« Reply #8 on: October 07, 2015, 02:17:28 PM »
ESA weighs in on the UN's "uninformed, misguided and unfortunate report".
Quote
"This is an uninformed, misguided and unfortunate report. If the overall issue was not so serious, it would be laughable that the U.N. is citing this work. It is willful ignorance to utilize such incredibly outlandish and outdated data,” said Michael D. Gallagher, president and CEO of ESA. “ESA strongly supports empowering women and minorities and creating an inclusive digital environment that welcomes all perspectives. However, the U.N. does this important issue a great disservice and undercuts its credibility by spreading ridiculous stereotypes and false opinions."

It's interesting to note that UKIE, TIGA, ISFE and other Industry representative groups don't appear to have made any comment on the UN's report, the ESA seem unique in this regard even though the reports concerns are not exclusively North American.

Note: Posts about this particular issue might have been better placed in Guns, games and real world aggression & violence were it not for the calls to use outright censorship as a solution to the problem presented.

Offline ratty redemption

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Re: Cyber Violence Against Women and Girls - A World-Wide Wake-Up Call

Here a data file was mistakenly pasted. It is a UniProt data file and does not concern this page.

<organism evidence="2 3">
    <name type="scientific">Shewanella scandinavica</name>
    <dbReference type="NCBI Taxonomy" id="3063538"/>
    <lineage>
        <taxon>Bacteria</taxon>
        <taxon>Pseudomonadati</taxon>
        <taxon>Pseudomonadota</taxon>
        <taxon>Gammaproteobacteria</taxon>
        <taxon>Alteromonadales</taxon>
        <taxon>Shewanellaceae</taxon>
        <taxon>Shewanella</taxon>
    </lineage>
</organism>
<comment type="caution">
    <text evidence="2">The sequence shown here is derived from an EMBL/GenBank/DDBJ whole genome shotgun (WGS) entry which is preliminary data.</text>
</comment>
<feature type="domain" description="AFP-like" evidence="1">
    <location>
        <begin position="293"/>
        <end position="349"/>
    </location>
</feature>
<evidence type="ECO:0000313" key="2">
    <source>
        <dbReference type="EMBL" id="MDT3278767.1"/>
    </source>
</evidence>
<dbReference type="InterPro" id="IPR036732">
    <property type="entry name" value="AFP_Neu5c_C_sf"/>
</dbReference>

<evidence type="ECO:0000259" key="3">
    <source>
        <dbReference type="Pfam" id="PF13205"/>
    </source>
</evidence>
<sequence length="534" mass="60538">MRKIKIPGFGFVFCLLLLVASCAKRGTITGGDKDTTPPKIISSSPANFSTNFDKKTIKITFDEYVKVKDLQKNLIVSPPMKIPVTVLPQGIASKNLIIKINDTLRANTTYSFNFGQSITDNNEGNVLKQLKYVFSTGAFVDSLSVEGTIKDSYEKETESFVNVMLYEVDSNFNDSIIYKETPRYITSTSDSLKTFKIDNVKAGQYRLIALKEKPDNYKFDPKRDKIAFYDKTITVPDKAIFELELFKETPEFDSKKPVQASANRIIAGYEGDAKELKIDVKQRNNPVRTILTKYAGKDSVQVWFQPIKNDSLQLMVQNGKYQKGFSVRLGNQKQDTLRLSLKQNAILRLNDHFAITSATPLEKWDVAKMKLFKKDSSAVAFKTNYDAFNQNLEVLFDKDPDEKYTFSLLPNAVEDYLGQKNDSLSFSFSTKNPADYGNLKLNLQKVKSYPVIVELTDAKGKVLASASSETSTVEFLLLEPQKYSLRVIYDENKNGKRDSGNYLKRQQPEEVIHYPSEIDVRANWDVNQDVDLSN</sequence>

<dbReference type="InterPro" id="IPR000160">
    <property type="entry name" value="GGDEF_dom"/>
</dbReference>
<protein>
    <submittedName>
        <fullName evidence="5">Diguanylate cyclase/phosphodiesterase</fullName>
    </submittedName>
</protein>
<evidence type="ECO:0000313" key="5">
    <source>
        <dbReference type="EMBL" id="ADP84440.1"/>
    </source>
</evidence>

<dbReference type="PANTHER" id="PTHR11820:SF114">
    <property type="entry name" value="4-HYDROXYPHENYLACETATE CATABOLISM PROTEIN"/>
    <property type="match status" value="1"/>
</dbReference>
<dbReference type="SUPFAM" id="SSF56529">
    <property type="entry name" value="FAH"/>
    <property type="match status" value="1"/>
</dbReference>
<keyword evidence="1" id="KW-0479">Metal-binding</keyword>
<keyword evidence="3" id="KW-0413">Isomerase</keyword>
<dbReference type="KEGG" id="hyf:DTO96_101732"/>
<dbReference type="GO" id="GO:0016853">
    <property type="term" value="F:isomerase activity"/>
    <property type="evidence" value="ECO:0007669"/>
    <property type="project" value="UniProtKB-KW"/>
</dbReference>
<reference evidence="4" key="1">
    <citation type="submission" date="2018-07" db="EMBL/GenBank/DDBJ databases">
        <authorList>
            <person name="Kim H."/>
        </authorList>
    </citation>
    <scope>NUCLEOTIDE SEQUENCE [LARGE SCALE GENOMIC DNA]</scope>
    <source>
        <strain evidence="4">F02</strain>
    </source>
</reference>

« Reply #9 on: October 07, 2015, 04:09:29 PM »
although i'm not a huge fan of the esa, it's good to hear them standing up against this gender biased nonsense.

Offline kat

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Re: Cyber Violence Against Women and Girls - A World-Wide Wake-Up Call
« Reply #10 on: October 07, 2015, 05:37:50 PM »
Minor update. The Broadband Commission has uploaded an interim 'highlights' report that drops some of the more incendiary arguments raised in the original whilst still (obviously relative to the context) emphasizes a gender bias; one or two points now tentatively acknowledge the problem of online abuse is a much broader issue.


Original Source

Offline ratty redemption

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Re: Cyber Violence Against Women and Girls - A World-Wide Wake-Up Call
« Reply #11 on: October 08, 2015, 04:51:20 PM »
maybe the people who support this latest proposed crackdown on the internet, could learn from the mistakes of a certain female "diversity officer" who has just been arrested in the uk, for inciting genocide against white men. in other words, these laws work both ways. it does not give one gender free reign to say and do what ever they like. while attempting to hide behind the law.

Offline kat